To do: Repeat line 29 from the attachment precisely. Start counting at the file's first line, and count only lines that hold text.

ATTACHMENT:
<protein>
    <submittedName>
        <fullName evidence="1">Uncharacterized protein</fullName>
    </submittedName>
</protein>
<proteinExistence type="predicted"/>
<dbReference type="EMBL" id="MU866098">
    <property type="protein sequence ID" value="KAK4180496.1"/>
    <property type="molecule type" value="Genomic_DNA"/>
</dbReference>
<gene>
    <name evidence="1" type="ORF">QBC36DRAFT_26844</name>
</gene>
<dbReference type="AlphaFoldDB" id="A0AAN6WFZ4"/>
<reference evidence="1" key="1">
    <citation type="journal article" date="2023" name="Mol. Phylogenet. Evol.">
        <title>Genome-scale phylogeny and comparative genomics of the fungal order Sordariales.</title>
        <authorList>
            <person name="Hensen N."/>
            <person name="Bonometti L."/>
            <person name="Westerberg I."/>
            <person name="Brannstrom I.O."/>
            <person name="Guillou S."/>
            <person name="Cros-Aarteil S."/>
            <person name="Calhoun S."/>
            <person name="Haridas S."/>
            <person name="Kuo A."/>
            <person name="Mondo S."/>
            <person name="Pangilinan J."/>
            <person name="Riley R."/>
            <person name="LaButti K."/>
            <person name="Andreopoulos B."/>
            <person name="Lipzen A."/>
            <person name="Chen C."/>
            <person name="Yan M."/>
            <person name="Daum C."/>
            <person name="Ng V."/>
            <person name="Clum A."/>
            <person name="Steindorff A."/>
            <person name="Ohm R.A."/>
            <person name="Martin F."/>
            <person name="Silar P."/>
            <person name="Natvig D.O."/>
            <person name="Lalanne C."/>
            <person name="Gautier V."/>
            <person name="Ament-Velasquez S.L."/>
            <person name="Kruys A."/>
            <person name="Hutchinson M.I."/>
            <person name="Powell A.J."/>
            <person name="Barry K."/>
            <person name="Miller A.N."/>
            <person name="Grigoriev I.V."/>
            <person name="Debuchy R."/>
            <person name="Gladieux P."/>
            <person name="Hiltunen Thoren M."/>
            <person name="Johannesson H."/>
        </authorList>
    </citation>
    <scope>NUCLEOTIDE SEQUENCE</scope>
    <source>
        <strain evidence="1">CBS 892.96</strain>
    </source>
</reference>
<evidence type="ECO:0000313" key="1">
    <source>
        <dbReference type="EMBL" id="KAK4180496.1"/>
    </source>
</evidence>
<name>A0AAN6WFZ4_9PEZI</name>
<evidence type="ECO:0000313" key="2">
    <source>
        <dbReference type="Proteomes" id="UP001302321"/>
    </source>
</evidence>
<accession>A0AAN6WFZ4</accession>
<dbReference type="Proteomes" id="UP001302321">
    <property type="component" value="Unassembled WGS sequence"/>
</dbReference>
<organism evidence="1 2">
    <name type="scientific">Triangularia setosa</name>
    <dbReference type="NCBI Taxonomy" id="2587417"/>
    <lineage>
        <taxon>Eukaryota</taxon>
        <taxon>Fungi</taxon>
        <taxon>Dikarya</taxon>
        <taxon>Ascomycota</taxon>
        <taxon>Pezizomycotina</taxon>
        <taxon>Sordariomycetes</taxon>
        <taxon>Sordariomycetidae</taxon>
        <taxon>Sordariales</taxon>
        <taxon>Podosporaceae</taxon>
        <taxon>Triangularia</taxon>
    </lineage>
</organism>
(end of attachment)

            <person name="Pangilinan J."/>